The Linguist

The Linguist 53,4

The Linguist is a languages magazine for professional linguists, translators, interpreters, language professionals, language teachers, trainers, students and academics with articles on translation, interpreting, business, government, technology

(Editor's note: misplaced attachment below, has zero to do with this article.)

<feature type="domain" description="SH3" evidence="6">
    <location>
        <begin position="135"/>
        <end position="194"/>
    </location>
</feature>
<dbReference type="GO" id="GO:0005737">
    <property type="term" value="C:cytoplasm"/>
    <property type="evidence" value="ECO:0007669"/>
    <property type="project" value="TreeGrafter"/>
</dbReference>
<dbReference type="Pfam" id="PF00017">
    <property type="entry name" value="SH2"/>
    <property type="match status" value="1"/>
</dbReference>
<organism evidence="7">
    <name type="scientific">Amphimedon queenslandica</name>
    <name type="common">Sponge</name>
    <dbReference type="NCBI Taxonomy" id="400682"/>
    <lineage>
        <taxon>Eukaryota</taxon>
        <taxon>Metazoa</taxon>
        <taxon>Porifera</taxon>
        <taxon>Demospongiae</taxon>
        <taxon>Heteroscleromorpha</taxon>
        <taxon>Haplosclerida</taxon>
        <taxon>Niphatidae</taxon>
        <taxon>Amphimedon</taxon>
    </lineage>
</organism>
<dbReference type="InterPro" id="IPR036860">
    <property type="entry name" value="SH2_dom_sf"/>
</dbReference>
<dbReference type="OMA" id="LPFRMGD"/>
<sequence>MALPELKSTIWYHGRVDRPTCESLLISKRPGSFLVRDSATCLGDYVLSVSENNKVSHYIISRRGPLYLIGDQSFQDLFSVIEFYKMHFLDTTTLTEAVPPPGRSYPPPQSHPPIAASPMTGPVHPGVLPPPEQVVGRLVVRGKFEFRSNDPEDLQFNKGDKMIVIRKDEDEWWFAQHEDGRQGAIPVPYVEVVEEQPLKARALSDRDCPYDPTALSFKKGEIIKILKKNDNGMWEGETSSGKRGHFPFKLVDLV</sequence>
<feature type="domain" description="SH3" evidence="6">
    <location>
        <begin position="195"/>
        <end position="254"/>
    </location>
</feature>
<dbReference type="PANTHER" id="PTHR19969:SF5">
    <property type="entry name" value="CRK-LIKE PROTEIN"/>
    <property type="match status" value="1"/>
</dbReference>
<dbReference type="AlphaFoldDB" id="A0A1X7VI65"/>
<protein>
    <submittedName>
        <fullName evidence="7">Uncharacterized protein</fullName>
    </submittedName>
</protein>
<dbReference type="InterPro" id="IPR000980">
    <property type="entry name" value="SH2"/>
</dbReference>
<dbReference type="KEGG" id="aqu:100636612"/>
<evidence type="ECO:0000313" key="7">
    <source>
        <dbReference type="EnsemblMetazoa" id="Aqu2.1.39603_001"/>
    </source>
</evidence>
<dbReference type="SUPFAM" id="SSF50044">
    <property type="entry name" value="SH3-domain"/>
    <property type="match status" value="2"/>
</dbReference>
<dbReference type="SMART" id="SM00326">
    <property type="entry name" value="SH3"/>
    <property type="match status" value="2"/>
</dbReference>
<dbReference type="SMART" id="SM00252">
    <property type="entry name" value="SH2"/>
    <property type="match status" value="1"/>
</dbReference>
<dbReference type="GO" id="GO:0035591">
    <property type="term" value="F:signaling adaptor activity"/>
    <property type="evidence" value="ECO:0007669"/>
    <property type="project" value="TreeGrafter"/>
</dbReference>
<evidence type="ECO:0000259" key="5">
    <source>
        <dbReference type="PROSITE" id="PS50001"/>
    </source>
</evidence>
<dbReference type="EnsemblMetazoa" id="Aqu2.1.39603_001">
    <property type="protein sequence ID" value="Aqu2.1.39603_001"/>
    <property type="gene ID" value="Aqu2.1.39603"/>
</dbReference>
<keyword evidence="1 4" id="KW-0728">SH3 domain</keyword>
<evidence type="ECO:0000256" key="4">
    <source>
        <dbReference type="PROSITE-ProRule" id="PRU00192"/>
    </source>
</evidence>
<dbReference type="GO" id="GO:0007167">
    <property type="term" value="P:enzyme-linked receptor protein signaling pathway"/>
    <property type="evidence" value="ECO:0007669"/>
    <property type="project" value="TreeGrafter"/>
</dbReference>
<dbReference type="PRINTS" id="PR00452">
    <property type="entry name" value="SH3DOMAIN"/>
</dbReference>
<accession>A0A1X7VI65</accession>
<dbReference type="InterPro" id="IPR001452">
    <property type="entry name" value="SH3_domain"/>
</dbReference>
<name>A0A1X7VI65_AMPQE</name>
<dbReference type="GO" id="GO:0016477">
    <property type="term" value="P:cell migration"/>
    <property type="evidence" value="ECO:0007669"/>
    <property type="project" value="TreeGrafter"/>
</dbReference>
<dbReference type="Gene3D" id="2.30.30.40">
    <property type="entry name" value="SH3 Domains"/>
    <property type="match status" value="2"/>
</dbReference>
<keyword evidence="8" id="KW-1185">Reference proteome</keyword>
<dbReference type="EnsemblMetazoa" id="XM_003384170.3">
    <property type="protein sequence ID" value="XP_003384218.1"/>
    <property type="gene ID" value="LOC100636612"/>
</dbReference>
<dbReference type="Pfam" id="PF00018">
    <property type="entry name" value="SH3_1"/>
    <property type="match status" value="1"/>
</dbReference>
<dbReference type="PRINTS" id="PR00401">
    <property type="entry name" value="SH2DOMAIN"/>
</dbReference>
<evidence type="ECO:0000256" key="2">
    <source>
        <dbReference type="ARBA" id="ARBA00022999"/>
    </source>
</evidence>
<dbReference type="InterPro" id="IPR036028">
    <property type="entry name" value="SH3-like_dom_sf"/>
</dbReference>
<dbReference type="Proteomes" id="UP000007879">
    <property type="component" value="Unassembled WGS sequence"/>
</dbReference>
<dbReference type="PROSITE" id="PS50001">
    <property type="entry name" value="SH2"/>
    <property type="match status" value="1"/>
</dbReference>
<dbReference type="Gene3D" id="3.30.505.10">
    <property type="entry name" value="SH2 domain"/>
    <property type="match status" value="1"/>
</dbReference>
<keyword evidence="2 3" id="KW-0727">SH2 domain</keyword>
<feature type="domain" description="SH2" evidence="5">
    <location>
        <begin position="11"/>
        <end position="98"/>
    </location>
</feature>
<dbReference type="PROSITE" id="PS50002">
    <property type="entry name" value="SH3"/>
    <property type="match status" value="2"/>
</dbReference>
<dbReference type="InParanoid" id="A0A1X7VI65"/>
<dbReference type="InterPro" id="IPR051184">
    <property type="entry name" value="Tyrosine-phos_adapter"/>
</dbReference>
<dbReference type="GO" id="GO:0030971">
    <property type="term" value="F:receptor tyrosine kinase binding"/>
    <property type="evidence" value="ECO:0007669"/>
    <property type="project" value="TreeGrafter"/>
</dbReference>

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Perhaps the best interpreters are the ones you don't notice. A straw poll of interpreters working in my area of specialism (the power industry, mainly in France, the UK and Belgium) threw up some interesting results: most of my colleagues had no problem with being addressed by their first name only, even when others in the room were required to give their surname too. They felt it was appropriate to their position or even desirable. Only a few shared my concern that it might reflect interpreters' lack of status. Interpreters working on-site in the power sector seem equally unconcerned about being addressed using the informal ('T') form as opposed to the formal ('V'). The general perception is that it expresses friendliness rather than a lack of respect. So my feelings of unease at being tutoyé by an engineer, technician or secretary I have never met before appear to place me in the minority. Forms of address are highly dependent on factors such as local customs and corporate culture. In some companies, as in some geographical areas, you are likely to be addressed in the 'T' form from the start. Interpreters tend to be aware of these cultural norms and do not see them as a problem. Interpreters working in public service fields appear to have a more nuanced – and highly pragmatic – view of forms of address, which depends on the formality of the setting, the extent to which records are made, and the relationship with the service user or stakeholder. Concern for professionalism means that court interpreters are more likely to use their surname, while a focus Vol/53 No/4 2014 AUGUST/SEPTEMBER The Linguist 29 OPINION & COMMENT During the introductions at the start of a three- week on-site assignment, I hear all about my clients' vast experience, their specialisms, sometimes even their partners and kids. This is considered normal for managers/engineers. When it comes to the interpreters, however, the difference is immediately noticeable: interpreters give only their first name, and are not expected to describe their background and experience. No children, pets or favourite football teams are mentioned either. Saying "Hi, my name is Ken," can feel like a bit of a humiliation when you are 49 years old, and trying to project your professionalism and experience. Perhaps I should get key points tattooed on my forehead. In a similar vein, I recently translated a set of meeting minutes from an international project in which the participants were listed along with their first name, surname and position. Except for the interpreter, who was referred to simply as 'Mrs Aurélie'. It's tempting to see this habit as displaying a perennial lack of respect for interpreters. One wouldn't be so quick to refer to a lawyer by their first name on first meeting; why would you do so with an interpreter? But maybe the customer doesn't need to know my last name, or anything else about me. They need my brain, not my CV. Maybe being able to refer to the interpreter simply by first name facilitates the intimacy required to strike up a good working relationship. In my opinion… on security (when working in a police station) might sway interpreters in the other direction. First names might also be preferable in a hospital environment, while in asylum seeker interviews the interpreter's name might not be mentioned at all. In a PSI environment, a distinction may need to be drawn between clients and other stakeholders/service providers, and nuances of meaning may be expressed through different forms of address. The consensus among PSIs seems to be that interactions with clients often start on a formal footing (to establish a professional distance) and progress towards informal usage (as in everyday life). My research is far from comprehensive, but there appears to be a clear divide between industry and public service fields. It would seem that PSIs have a more considered approach to the use of the 'T' form, a higher level of tactical and strategic awareness, and a greater degree of control over how they are addressed. Nobody is going to man (staff?) the barricades over this issue; the interpreting profession has bigger fish to fry. But I can't help thinking that, in some situations at least, the tendency to address interpreters by their first names and using the 'T' form reflects a wider problem of recognition – surely one of our very biggest 'fish', right across the profession. Interpreters working in industry would do well to take a leaf out of their PSI colleagues' book and take a more proactive stance on how we are addressed when working. The benefits in terms of professional standing seem obvious. Ken Paver MCIL is an interpreter for the power industry and Chair of The Linguist's Editorial Board TL KEN PAVER Can familiarity breed contempt? Or is it a price that interpreters pay for doing a job that demands discretion? © THINKSTOCK

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